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* Decline and Fall of the Roman Empire, Vol. I. ch. ii.

The Religions of the Indians, Egyptians, Persians,

and Cells.

IN reviewing the various systems of Polytheism which prevailed at that time, those which were cultivated by the Indians, the Persians, the Egyptians, and the Celts, are entitled to distinguished notice. Of these the Indians and Celts are chiefly remarkable for having selected for the object of their adoration a set of ancient heroes and leaders, whose memory, so far from being rendered illustrious by their virtues, had descended to posterity disgraced and loaded with vice and infamy. Both these classes of men believed that the souls of men survived the dissolution of their bodies: the former conceiving that all of them, without distinction, entered at death into other bodies on this earth; while the latter, on the contrary, considering immortality to be the reward which heaven bestows on valour alone, supposed that the bodies of the brave, after being purified by fire, again became the receptacles of their souls, and that the heroes thus renewed were received into the council and society of the gods. Authority of the most despotic kind was committed to their priests by the people of either country. Their official duties were not restricted to the administration of the concerns of religion, but extended to the enacting of laws, and the various other departments of civil government.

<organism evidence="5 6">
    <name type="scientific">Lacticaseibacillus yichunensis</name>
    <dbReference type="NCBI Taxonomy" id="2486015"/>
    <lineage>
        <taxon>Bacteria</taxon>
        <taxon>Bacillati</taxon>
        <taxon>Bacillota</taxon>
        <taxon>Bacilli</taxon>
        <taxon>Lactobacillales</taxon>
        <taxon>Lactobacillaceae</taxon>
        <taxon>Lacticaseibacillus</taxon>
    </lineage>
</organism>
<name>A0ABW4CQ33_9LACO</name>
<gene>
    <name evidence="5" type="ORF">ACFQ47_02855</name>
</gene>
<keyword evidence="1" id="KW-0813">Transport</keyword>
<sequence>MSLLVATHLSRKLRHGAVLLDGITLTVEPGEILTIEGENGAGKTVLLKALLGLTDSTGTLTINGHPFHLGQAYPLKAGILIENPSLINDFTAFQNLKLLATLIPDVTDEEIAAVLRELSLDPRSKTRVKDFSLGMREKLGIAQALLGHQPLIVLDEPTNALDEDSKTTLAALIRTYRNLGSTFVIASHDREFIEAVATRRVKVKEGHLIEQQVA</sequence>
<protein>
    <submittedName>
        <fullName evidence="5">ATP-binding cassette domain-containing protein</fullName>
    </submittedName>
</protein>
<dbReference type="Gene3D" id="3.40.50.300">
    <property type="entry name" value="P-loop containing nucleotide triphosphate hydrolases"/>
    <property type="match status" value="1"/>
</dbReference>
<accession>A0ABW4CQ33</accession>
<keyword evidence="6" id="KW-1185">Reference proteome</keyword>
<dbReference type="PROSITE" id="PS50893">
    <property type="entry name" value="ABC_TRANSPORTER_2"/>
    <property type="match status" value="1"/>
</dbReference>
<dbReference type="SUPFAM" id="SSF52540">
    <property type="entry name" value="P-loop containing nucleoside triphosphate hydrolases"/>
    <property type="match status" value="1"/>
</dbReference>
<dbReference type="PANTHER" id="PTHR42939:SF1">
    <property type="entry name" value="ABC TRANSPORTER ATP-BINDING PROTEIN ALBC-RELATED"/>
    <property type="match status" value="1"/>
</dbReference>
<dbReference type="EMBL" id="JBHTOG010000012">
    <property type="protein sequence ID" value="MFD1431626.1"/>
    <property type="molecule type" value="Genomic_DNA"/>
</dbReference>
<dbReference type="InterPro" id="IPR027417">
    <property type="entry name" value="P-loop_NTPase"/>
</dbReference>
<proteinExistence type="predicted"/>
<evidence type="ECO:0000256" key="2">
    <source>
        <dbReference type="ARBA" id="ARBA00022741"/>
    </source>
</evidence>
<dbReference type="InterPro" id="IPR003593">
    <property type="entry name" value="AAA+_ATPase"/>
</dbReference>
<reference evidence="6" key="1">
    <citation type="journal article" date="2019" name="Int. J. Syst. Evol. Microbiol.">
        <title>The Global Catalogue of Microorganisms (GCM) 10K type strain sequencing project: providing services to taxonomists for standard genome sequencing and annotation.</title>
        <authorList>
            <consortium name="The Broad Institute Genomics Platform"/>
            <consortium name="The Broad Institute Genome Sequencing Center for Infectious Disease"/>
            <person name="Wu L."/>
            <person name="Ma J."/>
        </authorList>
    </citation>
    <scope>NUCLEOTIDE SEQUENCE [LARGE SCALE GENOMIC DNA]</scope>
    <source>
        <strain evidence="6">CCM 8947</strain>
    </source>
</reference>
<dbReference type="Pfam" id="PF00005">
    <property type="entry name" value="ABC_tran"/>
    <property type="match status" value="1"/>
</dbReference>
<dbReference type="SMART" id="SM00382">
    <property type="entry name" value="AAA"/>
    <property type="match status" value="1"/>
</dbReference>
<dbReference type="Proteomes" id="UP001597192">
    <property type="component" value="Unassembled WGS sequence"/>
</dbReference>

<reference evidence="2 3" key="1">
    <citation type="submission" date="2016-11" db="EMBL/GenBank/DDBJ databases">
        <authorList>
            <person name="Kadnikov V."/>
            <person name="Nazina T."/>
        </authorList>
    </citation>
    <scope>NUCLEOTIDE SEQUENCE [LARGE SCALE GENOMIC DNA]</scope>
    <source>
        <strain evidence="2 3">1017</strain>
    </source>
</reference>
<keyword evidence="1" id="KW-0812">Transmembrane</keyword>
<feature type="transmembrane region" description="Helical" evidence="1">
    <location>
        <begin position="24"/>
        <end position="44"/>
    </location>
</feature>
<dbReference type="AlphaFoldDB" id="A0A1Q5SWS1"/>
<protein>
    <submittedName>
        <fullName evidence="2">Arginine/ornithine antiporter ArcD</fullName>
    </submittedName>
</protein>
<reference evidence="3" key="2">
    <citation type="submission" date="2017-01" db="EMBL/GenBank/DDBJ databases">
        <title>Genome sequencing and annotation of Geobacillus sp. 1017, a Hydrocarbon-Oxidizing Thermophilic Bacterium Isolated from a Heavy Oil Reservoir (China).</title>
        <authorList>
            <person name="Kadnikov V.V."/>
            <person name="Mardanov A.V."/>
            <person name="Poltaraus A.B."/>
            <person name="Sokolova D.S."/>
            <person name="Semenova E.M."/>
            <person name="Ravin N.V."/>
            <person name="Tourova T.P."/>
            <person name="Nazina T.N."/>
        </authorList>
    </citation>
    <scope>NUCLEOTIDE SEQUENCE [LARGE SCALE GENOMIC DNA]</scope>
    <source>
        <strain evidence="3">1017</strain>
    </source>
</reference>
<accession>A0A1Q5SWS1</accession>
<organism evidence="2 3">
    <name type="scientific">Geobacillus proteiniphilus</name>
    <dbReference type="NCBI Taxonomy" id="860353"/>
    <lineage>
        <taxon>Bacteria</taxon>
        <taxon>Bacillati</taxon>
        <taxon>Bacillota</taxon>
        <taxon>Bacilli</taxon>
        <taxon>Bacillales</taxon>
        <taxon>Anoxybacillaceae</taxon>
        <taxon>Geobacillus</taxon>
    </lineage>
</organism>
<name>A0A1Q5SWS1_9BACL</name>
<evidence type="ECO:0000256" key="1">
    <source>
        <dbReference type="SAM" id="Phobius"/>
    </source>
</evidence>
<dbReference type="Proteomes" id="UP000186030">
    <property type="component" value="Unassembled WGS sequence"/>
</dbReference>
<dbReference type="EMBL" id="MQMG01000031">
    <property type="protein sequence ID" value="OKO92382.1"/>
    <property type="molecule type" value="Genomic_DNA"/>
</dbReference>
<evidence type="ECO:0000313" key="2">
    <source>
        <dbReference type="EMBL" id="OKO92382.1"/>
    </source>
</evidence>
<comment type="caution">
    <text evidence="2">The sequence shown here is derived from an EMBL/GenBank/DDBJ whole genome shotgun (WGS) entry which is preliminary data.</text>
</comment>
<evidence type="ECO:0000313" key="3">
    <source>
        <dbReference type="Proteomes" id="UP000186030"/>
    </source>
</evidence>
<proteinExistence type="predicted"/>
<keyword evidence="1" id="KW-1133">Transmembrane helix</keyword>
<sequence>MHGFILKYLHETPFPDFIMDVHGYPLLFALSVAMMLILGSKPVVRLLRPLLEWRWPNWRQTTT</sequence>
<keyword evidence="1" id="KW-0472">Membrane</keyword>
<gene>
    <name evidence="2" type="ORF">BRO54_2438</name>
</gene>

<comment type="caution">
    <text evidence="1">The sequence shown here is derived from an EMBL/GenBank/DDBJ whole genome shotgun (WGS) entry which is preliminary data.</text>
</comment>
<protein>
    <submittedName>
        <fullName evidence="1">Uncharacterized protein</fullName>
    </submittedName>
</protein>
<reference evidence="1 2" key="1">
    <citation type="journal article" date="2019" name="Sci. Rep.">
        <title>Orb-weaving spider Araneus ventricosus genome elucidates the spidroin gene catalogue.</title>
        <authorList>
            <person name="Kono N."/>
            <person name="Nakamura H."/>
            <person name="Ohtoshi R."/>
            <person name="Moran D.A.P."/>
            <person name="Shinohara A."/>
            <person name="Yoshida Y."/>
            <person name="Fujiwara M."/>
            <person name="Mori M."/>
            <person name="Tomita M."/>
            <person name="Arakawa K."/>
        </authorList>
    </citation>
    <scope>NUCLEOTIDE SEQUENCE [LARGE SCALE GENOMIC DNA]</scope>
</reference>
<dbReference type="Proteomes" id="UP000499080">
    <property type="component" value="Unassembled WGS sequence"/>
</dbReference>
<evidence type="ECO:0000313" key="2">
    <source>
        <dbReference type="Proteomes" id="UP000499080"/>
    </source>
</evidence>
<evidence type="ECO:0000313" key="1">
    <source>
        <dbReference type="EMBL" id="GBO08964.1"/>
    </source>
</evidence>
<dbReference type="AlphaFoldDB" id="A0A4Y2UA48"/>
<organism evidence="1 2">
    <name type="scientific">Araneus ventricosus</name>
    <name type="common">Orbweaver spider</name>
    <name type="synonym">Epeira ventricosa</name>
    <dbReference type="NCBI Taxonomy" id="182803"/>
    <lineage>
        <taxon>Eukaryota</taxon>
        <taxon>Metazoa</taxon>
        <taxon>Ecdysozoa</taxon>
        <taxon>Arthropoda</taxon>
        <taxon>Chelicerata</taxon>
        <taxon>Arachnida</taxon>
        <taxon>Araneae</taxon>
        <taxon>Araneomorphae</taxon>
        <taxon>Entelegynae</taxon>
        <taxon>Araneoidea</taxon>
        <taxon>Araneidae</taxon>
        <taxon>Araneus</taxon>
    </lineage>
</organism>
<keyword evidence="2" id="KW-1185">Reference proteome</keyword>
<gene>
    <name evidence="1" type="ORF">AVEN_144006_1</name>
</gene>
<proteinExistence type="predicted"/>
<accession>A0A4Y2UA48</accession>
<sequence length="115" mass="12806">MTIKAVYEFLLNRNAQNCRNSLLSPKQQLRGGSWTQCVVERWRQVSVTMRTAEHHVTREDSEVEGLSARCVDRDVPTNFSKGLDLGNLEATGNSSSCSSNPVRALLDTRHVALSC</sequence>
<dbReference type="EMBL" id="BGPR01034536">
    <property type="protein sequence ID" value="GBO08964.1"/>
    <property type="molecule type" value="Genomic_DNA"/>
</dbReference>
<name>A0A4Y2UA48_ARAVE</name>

In describing the religion of the Egyptians, we must distinguish between the general religion of the country, and the practice of particular provinces or districts. The liberty which every city and province enjoyed of adopting what deities it preferred, and of worshipping them under any forms which the inbabitants might think proper to institute, necessarily gave rise to a great variety of private systems. In the choice of their public